Treatment Goal: Adventures!
I sit here sipping iced tea after showering off a morning of digging in the garden. I will head out to bicycle to a potluck supper with friends in a little while. I've taken 2 puffs of my rescue inhaler and will probably take another 2 before the night draws to a close. In all likelihood I'll take evening controllers and sleep through the night. Wake up and take morning controller meds.
Tomorrow will likely bring more puffs of Ventolin and exercise. I don't sit tidily in an asthma control category. If you go by my present medication I have mild persistent asthma. I have previously used stronger medications to control my asthma. My doctors and I try to balance appropriate medications with my "real" life.
My daily asthma medication dosage aligns with my activites
At my most recent check ups with Primary Care and Asthma Doctors I asked what they thought of the idea of me doing more biking. Both gave me a go ahead. I would love to live in a world where I don't need daily medications. Were I less physically active perhaps this would be my reality. Giving up bicycling and gardening are not things I want to do in the name of better asthma control. Living a life where I can do these things easily and frequently is well worth the risks of a daily inhaled steroid to me. Do I perfectly fit the guidelines for well controlled asthma? Not really, I use more than the recommended amount of ventolin due to exercise. Neither I nor my care team are worried about this level of ventolin use. I've lost track of how many years its been since I last needed a burst of prednisone. I've *knock on wood* never been hospitalized.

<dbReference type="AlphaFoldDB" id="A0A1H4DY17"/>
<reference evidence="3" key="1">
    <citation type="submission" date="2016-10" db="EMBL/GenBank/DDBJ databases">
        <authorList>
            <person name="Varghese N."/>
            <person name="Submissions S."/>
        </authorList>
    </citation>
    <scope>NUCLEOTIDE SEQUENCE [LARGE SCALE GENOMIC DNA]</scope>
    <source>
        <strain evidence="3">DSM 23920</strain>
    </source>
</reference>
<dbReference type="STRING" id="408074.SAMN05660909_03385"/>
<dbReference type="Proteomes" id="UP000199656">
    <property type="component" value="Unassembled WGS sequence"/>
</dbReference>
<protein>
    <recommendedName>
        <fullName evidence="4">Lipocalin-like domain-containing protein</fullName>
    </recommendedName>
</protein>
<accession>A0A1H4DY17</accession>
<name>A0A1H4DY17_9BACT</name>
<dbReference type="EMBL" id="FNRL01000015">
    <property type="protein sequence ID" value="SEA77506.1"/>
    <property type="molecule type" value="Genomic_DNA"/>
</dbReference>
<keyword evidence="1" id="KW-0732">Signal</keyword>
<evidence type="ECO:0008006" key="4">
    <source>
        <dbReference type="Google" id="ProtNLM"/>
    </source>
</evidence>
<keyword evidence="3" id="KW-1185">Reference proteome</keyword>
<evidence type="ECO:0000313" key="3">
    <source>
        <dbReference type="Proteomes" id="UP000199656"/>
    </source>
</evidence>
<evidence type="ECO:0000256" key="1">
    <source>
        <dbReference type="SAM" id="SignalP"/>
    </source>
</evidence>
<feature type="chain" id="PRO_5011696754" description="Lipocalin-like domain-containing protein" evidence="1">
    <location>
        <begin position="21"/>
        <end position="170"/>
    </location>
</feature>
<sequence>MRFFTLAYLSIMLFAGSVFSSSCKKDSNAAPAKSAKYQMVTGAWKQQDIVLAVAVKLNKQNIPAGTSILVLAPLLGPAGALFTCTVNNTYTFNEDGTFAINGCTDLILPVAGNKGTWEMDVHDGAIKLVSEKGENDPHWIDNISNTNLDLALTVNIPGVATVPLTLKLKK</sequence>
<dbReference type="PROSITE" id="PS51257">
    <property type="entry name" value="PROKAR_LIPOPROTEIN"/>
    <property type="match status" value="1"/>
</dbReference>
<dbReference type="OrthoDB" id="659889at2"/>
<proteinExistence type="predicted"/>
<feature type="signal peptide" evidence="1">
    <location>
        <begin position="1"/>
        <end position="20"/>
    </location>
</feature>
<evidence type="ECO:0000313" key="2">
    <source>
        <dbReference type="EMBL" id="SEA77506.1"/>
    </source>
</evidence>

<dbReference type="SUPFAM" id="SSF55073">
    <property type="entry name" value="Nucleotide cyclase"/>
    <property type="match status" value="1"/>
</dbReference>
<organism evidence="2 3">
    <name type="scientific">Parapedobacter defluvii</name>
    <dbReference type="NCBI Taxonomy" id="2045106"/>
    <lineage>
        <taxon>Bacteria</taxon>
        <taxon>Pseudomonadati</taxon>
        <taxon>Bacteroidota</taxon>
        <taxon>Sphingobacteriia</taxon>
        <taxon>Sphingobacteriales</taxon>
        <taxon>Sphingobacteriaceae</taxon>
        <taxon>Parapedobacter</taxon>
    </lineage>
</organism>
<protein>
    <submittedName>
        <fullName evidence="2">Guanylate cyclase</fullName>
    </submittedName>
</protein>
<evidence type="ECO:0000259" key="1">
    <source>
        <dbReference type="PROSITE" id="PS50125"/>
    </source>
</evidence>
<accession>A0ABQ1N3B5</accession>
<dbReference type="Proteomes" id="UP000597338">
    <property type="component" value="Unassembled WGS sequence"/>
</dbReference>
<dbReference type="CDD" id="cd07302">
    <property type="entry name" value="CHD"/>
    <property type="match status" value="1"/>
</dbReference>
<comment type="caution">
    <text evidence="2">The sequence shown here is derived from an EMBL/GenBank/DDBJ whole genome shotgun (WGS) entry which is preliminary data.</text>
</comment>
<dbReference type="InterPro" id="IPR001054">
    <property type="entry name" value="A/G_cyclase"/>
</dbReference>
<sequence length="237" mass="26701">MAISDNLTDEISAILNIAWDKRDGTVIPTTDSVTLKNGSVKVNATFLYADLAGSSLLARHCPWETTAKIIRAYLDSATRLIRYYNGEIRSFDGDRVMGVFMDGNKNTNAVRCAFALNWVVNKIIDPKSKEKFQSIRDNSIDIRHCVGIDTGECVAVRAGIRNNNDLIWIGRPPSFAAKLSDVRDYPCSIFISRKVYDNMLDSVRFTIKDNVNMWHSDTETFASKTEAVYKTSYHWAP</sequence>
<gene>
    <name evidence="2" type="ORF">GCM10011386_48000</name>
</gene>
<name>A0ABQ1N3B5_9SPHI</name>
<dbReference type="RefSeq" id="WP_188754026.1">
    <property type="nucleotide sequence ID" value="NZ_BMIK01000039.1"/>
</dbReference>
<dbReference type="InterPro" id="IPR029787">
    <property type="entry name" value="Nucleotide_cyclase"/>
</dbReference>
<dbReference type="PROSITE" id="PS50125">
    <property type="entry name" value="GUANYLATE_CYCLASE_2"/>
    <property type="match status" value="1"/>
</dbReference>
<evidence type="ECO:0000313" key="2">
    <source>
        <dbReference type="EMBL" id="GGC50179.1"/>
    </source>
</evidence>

Medication is to help us live a full life, as much as possible, right?
If this is what it takes for me to lead a largely "normal" life then I am completely satisfied with my asthma control and medication. Could I be better about trigger avoidance and use fewer medications? Absolutely! This would probably decrease my overall cardiovascular fitness and happiness with life. Presently my treatment goal is to be well enough to train for and Cycle the Eerie Canal next summer. Yes, my medication compliance is driven by my desire to bicycle. I find this much more motivating than taking my medications to avoid a flare, hospitalization, or other complications. The end result is the same, but a few hundred miles of bicycling sounds like a much more fun goal to me than some percent gain in symptom free days or FEV1. Are you trying to dial your medication for another long distance fitness/endurance outing? When I was first diagnosed with asthma my goal was to be able to walk up the hill to class or a few flights of stairs without a coughing fit. When we started allergy shots I was looking to be able to enjoy sitting outside on a blanket to read a book. Years of treatment and working out later my goals have changed and I couldn't be happier. How do your treatment goals align with your life?
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